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an important question—

The right hon. Member for Bolton, West (Ruth Kelly), responded:

this is the important part—

5.30 pm

Let us come to the important issue, which is the housing requirements that the Chancellor, the Economic Secretary and, I assume, the Paymaster General are seeking. The Chancellor, as we have heard, said in this year’s Budget speech:

So, we hear two things now. We hear that the Chancellor is looking to the US as an excellent example of successful REITs, and he is looking at REITs as a way of stimulating the housing market. However, we have heard today that the main emphasis with REITs seems to be on stimulating the commercial side of the market rather than the residential side. The success of REITs in the USA is arguably because there is no listing requirement at all, which the Chancellor does not seem to have acknowledged. The important point is that without such a requirement smaller, more flexible residential property companies, would be allowed to participate.

What do the Government really intend REITs to achieve? All the evidence points to the death of the original concept of stimulating investment in the residential property market. The hon. Member for Bury, South (Mr. Lewis), when he was Economic Secretary, said that

However, my right hon. Friend the Member for North-West Hampshire has said:

He also said:

Dave Ramsden, of Her Majesty’s Treasury, said:


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That is the point that we continue to make: REITs are stimulating not the residential housing market, but the commercial property market.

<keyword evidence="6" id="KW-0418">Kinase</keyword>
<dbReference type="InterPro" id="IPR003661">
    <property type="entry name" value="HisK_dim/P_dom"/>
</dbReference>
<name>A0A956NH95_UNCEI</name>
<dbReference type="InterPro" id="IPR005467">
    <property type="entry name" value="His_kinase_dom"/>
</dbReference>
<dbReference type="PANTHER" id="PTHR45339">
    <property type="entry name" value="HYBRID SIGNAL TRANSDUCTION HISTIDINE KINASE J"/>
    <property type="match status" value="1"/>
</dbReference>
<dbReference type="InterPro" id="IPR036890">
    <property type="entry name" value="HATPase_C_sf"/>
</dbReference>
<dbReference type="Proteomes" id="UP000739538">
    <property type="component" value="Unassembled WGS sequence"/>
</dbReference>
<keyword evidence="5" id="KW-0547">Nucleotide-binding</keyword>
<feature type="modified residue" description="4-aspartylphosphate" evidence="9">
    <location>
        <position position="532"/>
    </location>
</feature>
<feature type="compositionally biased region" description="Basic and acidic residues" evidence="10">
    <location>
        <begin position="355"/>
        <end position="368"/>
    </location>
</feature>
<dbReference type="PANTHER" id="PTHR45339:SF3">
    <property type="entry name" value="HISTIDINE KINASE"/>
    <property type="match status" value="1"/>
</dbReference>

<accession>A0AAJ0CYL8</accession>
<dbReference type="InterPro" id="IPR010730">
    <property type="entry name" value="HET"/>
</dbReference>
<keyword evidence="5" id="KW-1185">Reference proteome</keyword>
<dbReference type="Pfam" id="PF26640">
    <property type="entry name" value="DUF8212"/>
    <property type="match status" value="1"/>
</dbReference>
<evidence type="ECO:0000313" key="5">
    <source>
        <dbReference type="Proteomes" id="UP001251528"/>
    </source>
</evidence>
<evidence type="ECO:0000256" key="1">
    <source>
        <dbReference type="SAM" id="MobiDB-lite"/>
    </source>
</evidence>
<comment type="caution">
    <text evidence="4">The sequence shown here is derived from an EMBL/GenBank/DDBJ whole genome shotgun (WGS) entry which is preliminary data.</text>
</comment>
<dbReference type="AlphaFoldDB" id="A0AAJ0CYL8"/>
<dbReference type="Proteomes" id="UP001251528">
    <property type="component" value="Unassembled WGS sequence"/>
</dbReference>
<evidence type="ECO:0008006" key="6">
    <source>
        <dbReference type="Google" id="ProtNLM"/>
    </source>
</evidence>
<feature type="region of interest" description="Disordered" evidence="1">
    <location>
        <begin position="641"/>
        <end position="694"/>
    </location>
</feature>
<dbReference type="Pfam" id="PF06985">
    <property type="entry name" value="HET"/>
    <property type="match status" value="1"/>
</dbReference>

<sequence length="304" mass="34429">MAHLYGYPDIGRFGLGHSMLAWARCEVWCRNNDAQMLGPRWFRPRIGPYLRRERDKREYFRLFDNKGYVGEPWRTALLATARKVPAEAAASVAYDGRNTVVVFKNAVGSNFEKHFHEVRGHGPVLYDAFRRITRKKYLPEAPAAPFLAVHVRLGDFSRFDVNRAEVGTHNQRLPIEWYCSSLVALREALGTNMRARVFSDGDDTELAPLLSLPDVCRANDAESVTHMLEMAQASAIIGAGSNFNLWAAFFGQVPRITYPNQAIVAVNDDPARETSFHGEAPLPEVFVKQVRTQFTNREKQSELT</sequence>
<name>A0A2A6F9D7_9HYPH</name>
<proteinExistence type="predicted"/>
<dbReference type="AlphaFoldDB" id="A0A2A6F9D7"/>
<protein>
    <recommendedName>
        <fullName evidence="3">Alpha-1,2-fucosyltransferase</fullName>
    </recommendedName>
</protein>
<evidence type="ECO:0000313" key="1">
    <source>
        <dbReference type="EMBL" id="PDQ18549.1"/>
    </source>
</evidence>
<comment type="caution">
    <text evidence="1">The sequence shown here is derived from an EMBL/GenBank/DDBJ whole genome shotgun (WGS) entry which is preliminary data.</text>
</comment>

The debate over listing, however, consists of two main points. The argument for public listing—this is an important point that the Government make—is that it would subject companies to the appropriate listing authority rules regarding investor base, disclosure and market scrutiny, and would therefore help to ensure suitability for a wider retail investor base.

Dawn Primarolo: We have heard the hon. Gentleman recite what his hon. Friends think is important. We have heard him recite what the Government think is important. We have heard him recite also what Mr. Dave Ramsden thinks is important. When will the hon. Gentleman get around to telling us what he thinks is important and what the point of his speech is?

Mr. Newmark: The right hon. Lady must be patient. I am reaching my peroration, but not quite yet.

The arguments against listing involve allowing a company to develop initially as an unlisted UK REIT potentially to increase the size and scope of the market, of which we have heard much already.

Ed Balls: My right hon. Friend was most unfair to the hon. Gentleman. He made an important point a few moments ago. He said that in his view there is far too much house building in the south-east. That is the point of his speech, and we have all taken it on board.

Mr. Newmark: That is an interesting interpretation of what I did not say.

Ed Balls: I wrote it down.

Mr. Newmark: I think that I will ignore the hon. Gentleman’s interjection. The hon. Gentleman says that he wrote it down, but he obviously was not paying attention.

Lee Nuttall, who is a real estate tax partner at Wragge & Co., said:

We criticise the Government for a lack of listening. Even the Financial Services Authority’s implementation of the transparency directive on investment entity listing review in March 2006 said:

The National Association of Real Estate Investment Trusts said:


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not necessarily all—